Cancer cells
Modern lifestyles are causing 90 per cent of cancers, according to new research.

Poor diet, a lack of exercise, stress and pollution are cited as the main contributory factors for the majority of cancers of the lung, breast and prostate.

Researchers at Stony Brook University in New York looked at the genetic "fingerprints" of several cancers to try to work out how much of the risk was associated with environmental factors, The Times reported.

And in a paper published in the science Journal Nature they estimated that up to 90 per cent of the most common cancers were caused by external factors rather than cellular mistakes in the body.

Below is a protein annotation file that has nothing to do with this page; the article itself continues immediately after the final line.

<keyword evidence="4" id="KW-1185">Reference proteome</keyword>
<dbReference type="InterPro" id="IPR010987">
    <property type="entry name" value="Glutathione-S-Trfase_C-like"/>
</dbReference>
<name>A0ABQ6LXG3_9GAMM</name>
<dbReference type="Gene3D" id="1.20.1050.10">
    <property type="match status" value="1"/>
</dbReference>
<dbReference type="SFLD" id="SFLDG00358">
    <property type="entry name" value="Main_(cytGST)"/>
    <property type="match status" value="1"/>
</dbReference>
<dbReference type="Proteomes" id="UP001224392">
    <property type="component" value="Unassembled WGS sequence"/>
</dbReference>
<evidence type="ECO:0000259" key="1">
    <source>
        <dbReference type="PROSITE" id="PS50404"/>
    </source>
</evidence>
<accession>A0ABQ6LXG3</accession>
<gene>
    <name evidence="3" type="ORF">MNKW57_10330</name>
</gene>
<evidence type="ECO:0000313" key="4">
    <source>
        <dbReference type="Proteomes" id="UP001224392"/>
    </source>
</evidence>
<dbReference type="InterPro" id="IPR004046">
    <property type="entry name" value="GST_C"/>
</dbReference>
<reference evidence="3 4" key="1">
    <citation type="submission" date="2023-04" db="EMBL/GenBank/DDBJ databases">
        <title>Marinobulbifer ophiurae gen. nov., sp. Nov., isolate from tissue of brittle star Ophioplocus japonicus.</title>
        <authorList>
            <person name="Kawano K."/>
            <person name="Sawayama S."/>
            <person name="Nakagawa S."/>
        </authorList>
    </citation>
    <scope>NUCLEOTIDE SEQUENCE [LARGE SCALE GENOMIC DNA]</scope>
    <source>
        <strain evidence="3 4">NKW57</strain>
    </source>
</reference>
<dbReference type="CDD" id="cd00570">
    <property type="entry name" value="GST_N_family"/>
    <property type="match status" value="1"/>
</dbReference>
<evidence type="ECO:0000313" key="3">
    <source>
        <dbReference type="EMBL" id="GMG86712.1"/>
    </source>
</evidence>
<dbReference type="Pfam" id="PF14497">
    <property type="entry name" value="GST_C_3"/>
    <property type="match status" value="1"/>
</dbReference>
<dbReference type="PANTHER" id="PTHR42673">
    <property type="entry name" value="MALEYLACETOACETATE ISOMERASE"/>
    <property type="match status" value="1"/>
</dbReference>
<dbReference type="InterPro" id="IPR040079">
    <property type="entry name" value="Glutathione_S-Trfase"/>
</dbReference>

Among the external factors are pollution, ultraviolet radiation and stress and then factors within people's own control such as diet and exercise.

The results point to a healthier lifestyle as a key component to reduce your risk of cancer.

Taking regular exercise and eating well could all be used as preventative measures in the fight against cancer.

Cancers occur when defective DNA in a cell makes it grow at a rapid rate. This can be caused by stresses on the cell or copying errors within the cell.